Long shared his own story of celebrating a championship in Houston. On the morning before his first Super Bowl with the New England Patriots in February 2017, Long and his fellow defensive linemen went to Walgreens near the team hotel and bought about 10 bottles of André champagne, which they stuffed into the bags they brought to the stadium. Inspired by the typically sudsy scenes in baseball clubhouses after series-clinching playoff wins, Long and his teammates opened the bottles and sprayed each other after New England’s incredible comeback win against the Atlanta Falcons, though their shaking skills left something to be desired. Long asked Doolittle, a more experienced champagne-sprayer, if there is any order to baseball’s seemingly chaotic clubhouse celebrations.
“That might be the only rule is that there are no rules,” Doolittle said. “You’re fair game all the time. You kind of have to have your guard up. Sometimes you might be doing an interview and you might put your goggles on top of your head to give the interview so you can see who you’re talking to and what’s going on, and you’re a sitting duck. Somebody will come up behind you and either pour it over your head or sneak behind the cameraman and spray you pretty much right in the face. The only rule is that you don’t spray it before we’re ready to go. Everybody gets in there, you unscrew the little wiring off, and you start shaking it up so it’s ready to go, but you don’t pop that cork until everybody’s ready.”
Doolittle said it was a couple of hours before he retrieved his phone from his locker, which had been covered by a plastic tarp, after the Nationals’ triumph in Game 7. He had 402 text messages waiting for him from friends and former teammates, as well as one “really, really, really nice message” from Virginia Coach Brian O’Connor.
“It was unbelievable,” Doolittle said. “I’m still at 104 [messages]."
Doolittle was also asked about baseball’s unwritten rules, which came under scrutiny after Bregman hit a towering home run to left field off Stephen Strasburg in the first inning. Rather than drop or even flip his bat by home plate, Bregman carried his lumber all the way to first base. Afterward, both managers expressed their disapproval with the unusual act, and Bregman apologized.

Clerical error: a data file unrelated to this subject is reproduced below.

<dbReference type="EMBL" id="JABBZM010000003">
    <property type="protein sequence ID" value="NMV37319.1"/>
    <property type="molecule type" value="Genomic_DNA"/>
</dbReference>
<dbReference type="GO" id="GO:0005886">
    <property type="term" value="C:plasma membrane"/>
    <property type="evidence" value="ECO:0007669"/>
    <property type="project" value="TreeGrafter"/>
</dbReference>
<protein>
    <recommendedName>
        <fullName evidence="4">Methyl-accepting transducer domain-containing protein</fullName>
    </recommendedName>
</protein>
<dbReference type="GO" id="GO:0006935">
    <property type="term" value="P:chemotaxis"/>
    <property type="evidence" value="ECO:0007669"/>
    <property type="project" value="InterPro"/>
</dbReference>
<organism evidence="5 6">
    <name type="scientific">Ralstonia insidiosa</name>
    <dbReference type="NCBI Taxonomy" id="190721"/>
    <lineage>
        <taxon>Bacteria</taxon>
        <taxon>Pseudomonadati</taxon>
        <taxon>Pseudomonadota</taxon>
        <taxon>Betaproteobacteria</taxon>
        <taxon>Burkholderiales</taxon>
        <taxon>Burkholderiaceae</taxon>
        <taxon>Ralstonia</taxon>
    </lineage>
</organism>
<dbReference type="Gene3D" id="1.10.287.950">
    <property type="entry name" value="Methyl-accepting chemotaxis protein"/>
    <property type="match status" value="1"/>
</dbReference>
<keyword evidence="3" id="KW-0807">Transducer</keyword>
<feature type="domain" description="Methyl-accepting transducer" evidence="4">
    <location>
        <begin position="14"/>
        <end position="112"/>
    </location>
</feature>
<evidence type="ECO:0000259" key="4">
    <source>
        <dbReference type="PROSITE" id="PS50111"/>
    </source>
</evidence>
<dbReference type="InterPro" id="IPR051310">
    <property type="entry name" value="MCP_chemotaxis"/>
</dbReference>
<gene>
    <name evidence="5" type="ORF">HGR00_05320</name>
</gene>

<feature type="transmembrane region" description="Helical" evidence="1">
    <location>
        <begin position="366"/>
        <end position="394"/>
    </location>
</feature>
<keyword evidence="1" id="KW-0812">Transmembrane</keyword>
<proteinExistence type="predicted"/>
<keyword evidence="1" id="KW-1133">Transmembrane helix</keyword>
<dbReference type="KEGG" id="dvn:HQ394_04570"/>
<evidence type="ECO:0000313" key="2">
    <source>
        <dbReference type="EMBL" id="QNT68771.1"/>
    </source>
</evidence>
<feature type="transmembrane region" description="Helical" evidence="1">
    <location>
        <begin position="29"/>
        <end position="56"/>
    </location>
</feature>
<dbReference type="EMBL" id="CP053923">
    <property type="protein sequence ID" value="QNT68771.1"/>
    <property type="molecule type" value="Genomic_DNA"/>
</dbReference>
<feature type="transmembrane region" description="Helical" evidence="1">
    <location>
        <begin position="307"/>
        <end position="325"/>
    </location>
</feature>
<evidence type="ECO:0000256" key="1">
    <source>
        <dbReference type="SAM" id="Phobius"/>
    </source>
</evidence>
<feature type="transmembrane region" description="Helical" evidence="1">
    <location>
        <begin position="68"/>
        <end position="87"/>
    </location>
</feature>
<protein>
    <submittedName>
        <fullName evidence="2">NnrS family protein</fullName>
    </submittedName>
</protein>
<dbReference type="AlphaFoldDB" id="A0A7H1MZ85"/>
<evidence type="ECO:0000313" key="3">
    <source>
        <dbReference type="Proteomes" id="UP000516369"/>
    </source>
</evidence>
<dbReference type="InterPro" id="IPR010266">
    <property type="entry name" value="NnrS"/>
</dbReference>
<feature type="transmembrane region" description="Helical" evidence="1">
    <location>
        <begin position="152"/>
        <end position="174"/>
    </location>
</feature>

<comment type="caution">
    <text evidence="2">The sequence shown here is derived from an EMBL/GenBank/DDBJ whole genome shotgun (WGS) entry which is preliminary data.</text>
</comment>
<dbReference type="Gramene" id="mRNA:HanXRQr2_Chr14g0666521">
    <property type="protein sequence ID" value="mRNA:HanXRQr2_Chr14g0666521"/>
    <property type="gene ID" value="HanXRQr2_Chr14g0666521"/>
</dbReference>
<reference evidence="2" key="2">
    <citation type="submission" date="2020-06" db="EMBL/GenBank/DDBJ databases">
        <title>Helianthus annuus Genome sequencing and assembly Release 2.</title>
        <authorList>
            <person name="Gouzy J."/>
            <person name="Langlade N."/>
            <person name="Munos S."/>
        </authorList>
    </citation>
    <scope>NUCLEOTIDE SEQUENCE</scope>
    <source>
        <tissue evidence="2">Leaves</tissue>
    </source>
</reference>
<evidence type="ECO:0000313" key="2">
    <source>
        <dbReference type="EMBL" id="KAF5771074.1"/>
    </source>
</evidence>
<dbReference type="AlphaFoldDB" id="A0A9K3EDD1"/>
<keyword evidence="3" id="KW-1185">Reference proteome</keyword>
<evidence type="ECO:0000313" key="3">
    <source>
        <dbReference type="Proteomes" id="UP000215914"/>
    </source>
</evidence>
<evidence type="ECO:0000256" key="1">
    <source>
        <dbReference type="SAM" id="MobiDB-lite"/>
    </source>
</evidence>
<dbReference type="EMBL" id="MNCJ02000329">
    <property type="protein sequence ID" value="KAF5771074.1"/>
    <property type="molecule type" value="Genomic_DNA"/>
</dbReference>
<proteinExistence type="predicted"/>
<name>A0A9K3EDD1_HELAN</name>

“I just let my emotions get the best of me,” he said. “It’s not how I was raised to play the game."
Doolittle told Long that Bregman’s bat drop was more awkward than disrespectful.
“That was weird, right?” Doolittle said. “That was weird. I don’t like playing against Bregman, but I love watching him. I think he’s one of the more exciting players that we have in our game. I think that the way he’s kind of doing it, that’s the future of our game, right? He’s got the social media presence. He’s got a YouTube channel. He’s done a really cool job, I think, of walking the line of having fun playing the game but still respecting it. I just think in that moment he kind of got caught up. He hit a big home run, and I think he started going down to first base, he had it raised, just watching the ball. It was a high home run, so it took a while to land. All of a sudden he looked down and he was at first base, and he tried to hand the bat to the first base coach.”
When Soto homered off Justin Verlander in the fifth inning, the 21-year-old carried his bat to first base.
“This guy’s 21, and he’s playing in his first World Series, in his first full season in the league, and he’s planning his home run celebrations,” Doolittle said. “It’s not that easy! Verlander threw him a 96-mph fastball up and in, dotted it, put it exactly where he wanted to put it, and Soto put it into the second deck.”
Doolittle, who last year jokingly suggested that a player do cartwheels around the bases after a home run, remains a staunch supporter of players expressing themselves after big moments on the field without fear of violating baseball’s unwritten code.
“I think with the bat flips, we should change the way we define respecting the game,” he said. “I think you can show how much you respect the game by how much fun you have playing it. I think as long as you’re not doing it directly at someone. If someone bat-flips me, I promise you I will be more upset that I did not execute the pitch. I will be more upset at myself. My feelings will not be hurt by you celebrating with your team because if I get a big strikeout in that spot, I’m probably going to yell or scream or do something toward my dugout, so it goes both ways. It’s got to go both ways, and I’m totally fine with having fun.”
Read more on the Nationals: